Four days after the attack launched by the Japanese
on the United States fleet in Pearl Harbour on December 7, 1941, Germany
declared war on the United States.
Pact between Germany, Italy, and Japan, had been signed on the 27th
September, 1940, and from that date until the attack upon the U.S.S.R.,
the defendant Ribbentrop, with other defendants, was endeavouring to
induce Japan to attack British possessions in the Far East. This, it
was thought, would hasten England's defeat, and also keep the United
States out of the war.
The possibility of a direct attack on the United States
was considered and discussed as a matter for the future. Major von Falkenstein,
the Luftwaffe Liaison officer with the Operations Staff of the OKW,
summarising military problems which needed discussion in Berlin in October
of 1940, spoke of the possibility " of the prosecution of the war
against America at a later date."
It is clear, too, that the German policy of keeping
America out of the war, if possible, did not prevent Germany promising
support to Japan even against the United States. On the 4th April, 1941, Hitler told Matsuoka,
the Japanese Foreign Minister, in the presence of the defendant Ribbentrop.
that Germany would " strike without delay " if a Japanese
attack on Singapore should lead to war between Japan and the United
States. The next day Ribbentrop himself urged Matsuoka to bring Japan
into the war.
On the 28th November, 1941, ten days before the attack
on Pearl Harbour, Ribbentrop encouraged Japan, through her Ambassador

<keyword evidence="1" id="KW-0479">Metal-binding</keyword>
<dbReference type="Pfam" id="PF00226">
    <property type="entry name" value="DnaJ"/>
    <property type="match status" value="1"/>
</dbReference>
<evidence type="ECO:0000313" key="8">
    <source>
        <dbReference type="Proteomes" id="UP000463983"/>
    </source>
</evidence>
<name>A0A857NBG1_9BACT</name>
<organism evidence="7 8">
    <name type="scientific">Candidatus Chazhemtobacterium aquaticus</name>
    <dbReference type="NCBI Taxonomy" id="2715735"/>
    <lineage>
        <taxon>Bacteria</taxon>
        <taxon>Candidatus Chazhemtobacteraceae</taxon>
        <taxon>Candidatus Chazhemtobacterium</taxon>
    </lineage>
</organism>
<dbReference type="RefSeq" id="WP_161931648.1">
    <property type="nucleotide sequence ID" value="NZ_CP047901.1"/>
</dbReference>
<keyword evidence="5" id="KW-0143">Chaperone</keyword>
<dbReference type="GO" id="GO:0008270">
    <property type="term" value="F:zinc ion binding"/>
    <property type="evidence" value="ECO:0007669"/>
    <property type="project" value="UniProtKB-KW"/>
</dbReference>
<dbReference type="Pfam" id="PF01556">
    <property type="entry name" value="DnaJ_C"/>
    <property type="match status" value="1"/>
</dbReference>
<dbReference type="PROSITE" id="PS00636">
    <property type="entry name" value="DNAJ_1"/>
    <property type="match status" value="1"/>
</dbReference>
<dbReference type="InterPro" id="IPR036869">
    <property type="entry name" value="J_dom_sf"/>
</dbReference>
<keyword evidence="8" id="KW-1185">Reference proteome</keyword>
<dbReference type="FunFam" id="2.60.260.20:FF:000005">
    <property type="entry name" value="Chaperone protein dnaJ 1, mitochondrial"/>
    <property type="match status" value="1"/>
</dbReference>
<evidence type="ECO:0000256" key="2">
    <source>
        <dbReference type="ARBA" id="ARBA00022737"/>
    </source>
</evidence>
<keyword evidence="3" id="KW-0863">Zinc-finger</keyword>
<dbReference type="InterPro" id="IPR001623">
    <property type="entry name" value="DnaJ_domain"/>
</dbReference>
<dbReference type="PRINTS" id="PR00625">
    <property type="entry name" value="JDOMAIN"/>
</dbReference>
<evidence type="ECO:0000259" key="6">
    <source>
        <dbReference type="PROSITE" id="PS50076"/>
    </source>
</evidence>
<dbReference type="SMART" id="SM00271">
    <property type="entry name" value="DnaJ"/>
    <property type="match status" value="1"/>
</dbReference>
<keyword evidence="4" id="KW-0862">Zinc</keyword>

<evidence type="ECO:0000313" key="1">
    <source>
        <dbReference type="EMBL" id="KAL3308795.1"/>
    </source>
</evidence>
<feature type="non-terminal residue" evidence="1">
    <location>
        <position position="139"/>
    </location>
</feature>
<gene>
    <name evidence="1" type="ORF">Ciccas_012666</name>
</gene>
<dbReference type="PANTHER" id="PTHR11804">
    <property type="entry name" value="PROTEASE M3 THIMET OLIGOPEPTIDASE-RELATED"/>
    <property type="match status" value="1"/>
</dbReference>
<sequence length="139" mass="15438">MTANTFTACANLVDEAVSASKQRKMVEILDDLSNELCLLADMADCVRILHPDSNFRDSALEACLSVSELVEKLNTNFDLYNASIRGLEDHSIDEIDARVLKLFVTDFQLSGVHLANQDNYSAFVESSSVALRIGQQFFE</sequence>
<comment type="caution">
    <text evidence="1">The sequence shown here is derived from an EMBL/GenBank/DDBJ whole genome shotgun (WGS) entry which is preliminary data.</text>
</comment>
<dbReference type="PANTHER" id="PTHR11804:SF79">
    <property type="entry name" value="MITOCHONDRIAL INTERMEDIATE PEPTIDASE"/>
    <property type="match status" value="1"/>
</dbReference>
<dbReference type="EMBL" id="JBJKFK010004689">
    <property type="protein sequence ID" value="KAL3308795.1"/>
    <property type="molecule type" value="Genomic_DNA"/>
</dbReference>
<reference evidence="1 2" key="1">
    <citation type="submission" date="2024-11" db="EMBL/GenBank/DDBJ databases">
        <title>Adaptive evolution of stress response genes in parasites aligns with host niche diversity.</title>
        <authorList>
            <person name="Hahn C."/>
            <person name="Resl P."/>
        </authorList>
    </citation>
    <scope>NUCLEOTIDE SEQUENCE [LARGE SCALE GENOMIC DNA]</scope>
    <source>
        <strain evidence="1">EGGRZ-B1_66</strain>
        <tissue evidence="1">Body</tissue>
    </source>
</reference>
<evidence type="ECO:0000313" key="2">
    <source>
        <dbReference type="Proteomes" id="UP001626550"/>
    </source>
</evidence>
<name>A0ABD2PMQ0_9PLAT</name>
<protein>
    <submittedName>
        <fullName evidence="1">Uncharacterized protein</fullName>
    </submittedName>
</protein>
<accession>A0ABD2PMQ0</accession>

in Berlin, to attack Great Britain and the United States, and stated
that should Japan become engaged in a war with the United States, Germany
would join the war immediately. A few days later, Japanese representatives
told Germany and Italy that Japan was preparing to attack the United
States, and asked for their support. Germany and Italy agreed to do
this, although in the Tripartite Pact, Italy and Germany had undertaken
to assist Japan only if she were attacked. When the assault on Pearl
Harbour did take place, the defendant Ribbentrop is reported to have
been " overjoyed," and later, at a ceremony in Berlin, when
a German medal was awarded to Oshima, the Japanese Ambassador, Hitler
indicated his approval of the tactics which the Japanese had adopted
of negotiating with the United States as long as possible, and then
striking hard without any declaration of war.
Although it is true that Hitler and his colleagues
originally did not consider that a war with the United States would
be beneficial to their interest, it is apparent that in the course of
1941 that view was revised, and Japan was given every encouragement
to adopt a policy which would almost certainly bring the United States
into the war. And when Japan attacked the United States fleet in Pearl
Harbour and thus made aggressive war against the United States, the
Nazi Government caused Germany to enter that war at once on the side
of Japan by declaring war themselves on the United States.
The PRESIDENT: The Tribunal will adjourn until a quarter
(A recess was taken until 2.15 p.m.)